chlordiazepoxide hydrochloride

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chlordiazepoxide hydrochloride

Apo-Chlordiazepoxide (CA)

Pharmacologic class: Benzodiazepine

Therapeutic class: Anxiolytic, sedative-hypnotic

Controlled substance schedule IV Pregnancy risk category D


Unknown. May potentiate effects of gamma-aminobutyric acid (an inhibitory neurotransmitter) by increasing neuronal membrane permeability; may depress CNS at limbic and subcortical levels of brain. Anxiolytic effect occurs at doses well below those that cause sedation or ataxia.


Capsules: 5 mg, 10 mg, 25 mg

Injection: 100-mg ampules

Indications and dosages

Mild to moderate anxiety

Adults: 5 to 10 mg P.O. three to four times daily

Severe anxiety

Adults: Initially, 50 to 100 mg I.M. or I.V.; then 25 to 50 mg P.O. three to four times daily as needed

Preoperative apprehension or anxiety

Adults: 5 to 10 mg P.O. three to four times daily for several days before surgery or 50 to 100 mg I.M. 1 hour before surgery

Acute alcohol withdrawal

Adults: Initially, 50 to 100 mg I.V. or I.M. Repeat dose as needed up to 300 mg/day.

Dosage adjustment

• Hepatic impairment

• Age 65 or older


• Hypersensitivity to drug, other benzodiazepines, or tartrazine

• CNS depression

• Uncontrolled severe pain

• Porphyria

• Pregnancy or breastfeeding

• Children younger than age 6


Use cautiously in:

• hepatic dysfunction, severe renal impairment

• debilitated or elderly patients.


• Dilute I.V. preparation with 5 ml of normal saline solution. Administer slowly over at least 1 minute.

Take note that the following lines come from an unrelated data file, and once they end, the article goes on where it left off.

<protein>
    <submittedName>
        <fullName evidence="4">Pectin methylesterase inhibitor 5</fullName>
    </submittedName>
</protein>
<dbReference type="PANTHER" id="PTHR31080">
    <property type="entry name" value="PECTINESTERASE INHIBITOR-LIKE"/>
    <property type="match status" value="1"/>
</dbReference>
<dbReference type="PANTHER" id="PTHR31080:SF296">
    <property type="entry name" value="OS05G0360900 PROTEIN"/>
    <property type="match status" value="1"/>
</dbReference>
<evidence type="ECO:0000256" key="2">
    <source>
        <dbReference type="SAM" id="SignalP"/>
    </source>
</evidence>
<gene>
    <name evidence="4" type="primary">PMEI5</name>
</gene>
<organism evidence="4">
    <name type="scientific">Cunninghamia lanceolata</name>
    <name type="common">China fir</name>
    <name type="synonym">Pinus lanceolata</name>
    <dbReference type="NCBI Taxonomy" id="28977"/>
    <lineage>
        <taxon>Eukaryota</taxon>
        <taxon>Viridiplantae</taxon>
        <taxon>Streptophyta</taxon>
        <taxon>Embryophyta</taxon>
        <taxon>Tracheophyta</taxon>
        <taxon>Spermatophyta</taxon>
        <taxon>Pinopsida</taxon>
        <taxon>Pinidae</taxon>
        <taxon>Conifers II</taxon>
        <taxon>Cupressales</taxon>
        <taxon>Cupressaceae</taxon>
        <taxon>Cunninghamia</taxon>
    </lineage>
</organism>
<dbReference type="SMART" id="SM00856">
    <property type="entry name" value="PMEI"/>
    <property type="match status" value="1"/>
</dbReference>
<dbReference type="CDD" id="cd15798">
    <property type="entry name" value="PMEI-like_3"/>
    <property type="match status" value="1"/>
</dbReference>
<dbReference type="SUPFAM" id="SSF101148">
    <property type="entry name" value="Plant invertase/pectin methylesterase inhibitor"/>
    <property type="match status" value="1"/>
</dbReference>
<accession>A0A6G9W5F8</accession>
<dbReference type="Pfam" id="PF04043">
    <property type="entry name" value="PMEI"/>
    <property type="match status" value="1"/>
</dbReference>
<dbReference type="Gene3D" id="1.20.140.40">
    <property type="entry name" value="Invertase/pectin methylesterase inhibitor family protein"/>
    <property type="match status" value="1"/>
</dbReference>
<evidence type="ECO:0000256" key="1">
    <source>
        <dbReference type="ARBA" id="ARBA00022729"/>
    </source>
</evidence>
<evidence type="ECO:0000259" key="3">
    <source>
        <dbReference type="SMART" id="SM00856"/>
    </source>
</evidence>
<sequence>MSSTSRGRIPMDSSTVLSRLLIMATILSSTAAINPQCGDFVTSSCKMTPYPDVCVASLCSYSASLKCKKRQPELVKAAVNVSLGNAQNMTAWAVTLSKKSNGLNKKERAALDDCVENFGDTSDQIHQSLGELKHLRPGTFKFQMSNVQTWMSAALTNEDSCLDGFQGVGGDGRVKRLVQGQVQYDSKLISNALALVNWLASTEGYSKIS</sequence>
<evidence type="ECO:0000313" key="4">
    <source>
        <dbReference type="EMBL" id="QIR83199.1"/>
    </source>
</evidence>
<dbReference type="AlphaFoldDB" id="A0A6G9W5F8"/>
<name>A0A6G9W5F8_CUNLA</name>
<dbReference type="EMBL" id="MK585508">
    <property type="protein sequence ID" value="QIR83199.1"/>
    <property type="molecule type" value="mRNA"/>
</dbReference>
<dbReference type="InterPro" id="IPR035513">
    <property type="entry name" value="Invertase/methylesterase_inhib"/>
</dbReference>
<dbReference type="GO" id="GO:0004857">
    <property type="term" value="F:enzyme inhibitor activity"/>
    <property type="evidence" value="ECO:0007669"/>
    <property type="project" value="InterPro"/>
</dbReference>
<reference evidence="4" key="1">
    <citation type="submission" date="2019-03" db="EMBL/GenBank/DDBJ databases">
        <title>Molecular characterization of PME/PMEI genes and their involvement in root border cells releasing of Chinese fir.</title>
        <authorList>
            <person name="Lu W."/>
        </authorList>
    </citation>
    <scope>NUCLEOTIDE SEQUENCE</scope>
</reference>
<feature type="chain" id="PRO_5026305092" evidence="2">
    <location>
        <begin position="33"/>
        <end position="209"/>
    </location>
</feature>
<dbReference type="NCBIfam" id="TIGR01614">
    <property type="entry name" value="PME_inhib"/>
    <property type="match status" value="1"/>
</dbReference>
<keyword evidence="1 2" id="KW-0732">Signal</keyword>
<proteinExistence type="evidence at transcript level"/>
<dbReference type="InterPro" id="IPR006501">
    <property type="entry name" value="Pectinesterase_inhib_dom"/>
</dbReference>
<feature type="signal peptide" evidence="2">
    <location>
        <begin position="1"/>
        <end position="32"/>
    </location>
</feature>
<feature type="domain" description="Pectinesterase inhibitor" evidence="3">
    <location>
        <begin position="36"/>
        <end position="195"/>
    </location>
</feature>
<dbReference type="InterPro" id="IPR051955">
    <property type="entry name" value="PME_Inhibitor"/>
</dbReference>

• When giving I.M., use 2 ml of special I.M. diluent. Inject slowly and deeply into gluteus muscle.

• Don't use I.M. diluent for I.V. preparation.

• After I.V. or I.M. administration, observe patient closely and enforce bedrest for at least 3 hours.

Adverse reactions

CNS: dizziness, drowsiness, hangover, headache, depression, paradoxical stimulation

EENT: blurred vision

GI: nausea, vomiting, constipation, diarrhea

Hematologic: agranulocytosis

Hepatic: jaundice

Skin: rash

Other: physical or psychological drug dependence, drug tolerance, pain at I.M. site


Drug-drug. Antidepressants, antihistamines, opioids: additive CNS depression

Barbiturates, rifampin: decreased chlordiazepoxide efficacy

Cimetidine, disulfiram, fluoxetine, hormonal contraceptives, isoniazid, ketoconazole, metoprolol, propoxyphene, propranolol, valproic acid: enhanced chlordiazepoxide effect

Levodopa: decreased levodopa efficacy

Drug-diagnostic tests. Alanine aminotransferase, aspartate aminotransferase, bilirubin: increased levels

Granulocytes: decreased count

Metyrapone test: decreased response

Radioactive iodine uptake test (123I or 131I): decreased uptake

Urine 17-ketogenic steroids, urine 17-ketosteroids: altered test results

Drug-herbs. Chamomile, hops, kava, skullcap, valerian: increased CNS depression

Drug-behaviors. Alcohol use: increased CNS depression

Patient monitoring

• Monitor CBC and hepatic enzyme levels in prolonged therapy.

• Monitor renal and hepatic studies.

• Assess patient for apnea, bradycardia, and hypotension.

Patient teaching

• Caution patient to avoid driving and other hazardous activities until he knows how drug affects concentration and alertness.

• Advise patient to avoid alcohol during therapy.

• Tell patient not to stop taking drug abruptly. Instruct him to discuss dosage-tapering schedule with prescriber.

• Caution female patient not to take drug if she's pregnant or might become pregnant during therapy. Advise her to use reliable contraception.

• As appropriate, review all other significant and life-threatening adverse reactions and interactions, especially those related to the drugs, tests, herbs, and behaviors mentioned above.

McGraw-Hill Nurse's Drug Handbook, 7th Ed. Copyright © 2013 by The McGraw-Hill Companies, Inc. All rights reserved

chlordiazepoxide hydrochloride

A benzodiazepine derivative used to treat anxiety, alcohol withdrawal syndrome, and insomnia, and occasionally as a premedication in anesthesia.
Medical Dictionary, © 2009 Farlex and Partners
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